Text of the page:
Career Advice

How to write your resume if you are over 50

"It may be unfair, but age discrimination is a real thing in today's workforce and job search," says Amanda Augustine, a career expert from TopResume.

"I have used TopResume when giving career advice to clients. The service from TopResume is worth the money," says Søren Leth-Nissen from NDUNA.
Amanda Augustin is a Career Advisor.

Talent Inc. is the global leader in technology-enabled career services. Through its suite of brands — TopResume, TopCV, and TopInterview — the company helps professionals tell the best version of their career story, enabling them to stand out from the crowd and land the right job, faster.

Amanda joined the company in 2015 as the spokesperson and resident career expert for Talent Inc.’s growing suite of brands. With nearly 15 years of experience in the recruiting and career-advice industry, she is a certified professional career coach (CPCC) and resume writer (CPRW), helping professionals improve their careers and find the right job sooner.

Jennifer Post

Jennifer Post graduated from Rowan University in 2012 with a Bachelor’s Degree in Journalism. Having worked in the food industry, print and online journalism, and marketing, she is now a freelance contributor for Business News Daily and When she’s not working, you will find her exploring her current town of Cape May, NJ or binge-watching Pretty Little Liars for the 700th time.

Here are Amanda Augustine’s 13 tips to help older job seekers with their resume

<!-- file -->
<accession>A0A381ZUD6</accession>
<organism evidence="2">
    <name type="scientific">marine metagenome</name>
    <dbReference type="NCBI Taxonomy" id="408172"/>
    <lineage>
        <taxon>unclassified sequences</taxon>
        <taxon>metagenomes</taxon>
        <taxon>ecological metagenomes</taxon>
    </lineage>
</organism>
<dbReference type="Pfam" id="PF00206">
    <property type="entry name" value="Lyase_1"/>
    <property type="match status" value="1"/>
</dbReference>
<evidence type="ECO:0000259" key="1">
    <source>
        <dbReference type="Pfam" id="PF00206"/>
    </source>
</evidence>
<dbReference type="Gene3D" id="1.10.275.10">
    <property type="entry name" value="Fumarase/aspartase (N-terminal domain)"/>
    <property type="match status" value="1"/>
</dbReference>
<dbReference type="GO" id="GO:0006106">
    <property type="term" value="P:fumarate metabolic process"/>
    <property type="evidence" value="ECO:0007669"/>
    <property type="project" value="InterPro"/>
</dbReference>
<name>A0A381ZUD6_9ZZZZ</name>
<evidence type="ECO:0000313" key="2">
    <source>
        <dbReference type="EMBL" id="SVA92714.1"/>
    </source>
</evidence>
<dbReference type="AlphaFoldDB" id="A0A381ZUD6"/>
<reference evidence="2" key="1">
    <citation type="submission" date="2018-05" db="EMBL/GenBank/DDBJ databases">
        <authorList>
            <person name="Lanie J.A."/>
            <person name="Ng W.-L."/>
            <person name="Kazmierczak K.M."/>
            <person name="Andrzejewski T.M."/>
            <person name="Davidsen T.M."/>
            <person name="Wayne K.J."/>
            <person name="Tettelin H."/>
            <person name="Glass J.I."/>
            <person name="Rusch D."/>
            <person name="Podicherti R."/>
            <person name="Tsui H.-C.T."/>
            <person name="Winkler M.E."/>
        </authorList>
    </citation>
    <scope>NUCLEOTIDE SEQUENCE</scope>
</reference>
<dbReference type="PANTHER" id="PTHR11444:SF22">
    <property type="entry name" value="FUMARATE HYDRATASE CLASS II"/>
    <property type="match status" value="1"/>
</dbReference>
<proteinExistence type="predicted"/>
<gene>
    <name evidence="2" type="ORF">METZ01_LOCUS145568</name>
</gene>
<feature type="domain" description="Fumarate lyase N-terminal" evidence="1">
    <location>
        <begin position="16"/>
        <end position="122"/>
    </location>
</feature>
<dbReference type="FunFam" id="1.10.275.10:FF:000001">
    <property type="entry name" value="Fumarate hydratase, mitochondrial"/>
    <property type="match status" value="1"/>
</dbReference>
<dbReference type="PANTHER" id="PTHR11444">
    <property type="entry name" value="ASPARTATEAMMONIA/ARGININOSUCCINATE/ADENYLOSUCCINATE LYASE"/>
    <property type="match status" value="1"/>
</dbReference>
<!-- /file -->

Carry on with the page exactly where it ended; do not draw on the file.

Focus on your recent experience. The further along you are in your career, the less relevant your earlier experience becomes. Focus on detailing those years of experience that are related to your job search.”

Eliminate older dates. Remove the dates related to work experience, education and certifications if they don’t fall within a 10-to-15-year window.

Limit your resume to two pages. If you want your resume to be noticed by hiring managers, keep it short so they get the gist of your work history within that 10-second timeframe.

 Avoid a “jack-of-all-trades” approach. Your resume should be tailored to support your current career objective rather than providing a general summary of your entire work history.

Optimize your resume with keywords. Improve the chances of your resume making it past the applicant tracking system and on to a human by adding keywords within your resume from the job description.

Upgrade your email address. Get a free, professional-looking Gmail address that incorporates your name.

List your mobile phone number. Only list your cell phone number on your resume so that you answer the phone yourself.

Join the LinkedIn bandwagon. Customize your LinkedIn profile URL and add it to the top of your resume.

Showcase your technical proficiencies. Create a small section toward the bottom of your resume that lists your technical proficiencies.

Customize your online application. Small tweaks to your resume can make a big difference. Make small edits to customize your resume so that it clearly reflects your qualifications.

Ditch the objective statement. Write your elevator pitch instead. It should be a brief paragraph summarizing your job goals and qualifications.

Aim for visual balance. Focus on leveraging a combination of short blurbs and bullet points to make it easy for the reader to quickly scan your resume and find the most important details that support your candidacy.

Focus on achievements, not tasks. Use bullet points to describe the results you’ve achieved and the major contributions you’ve made that benefited your employers.

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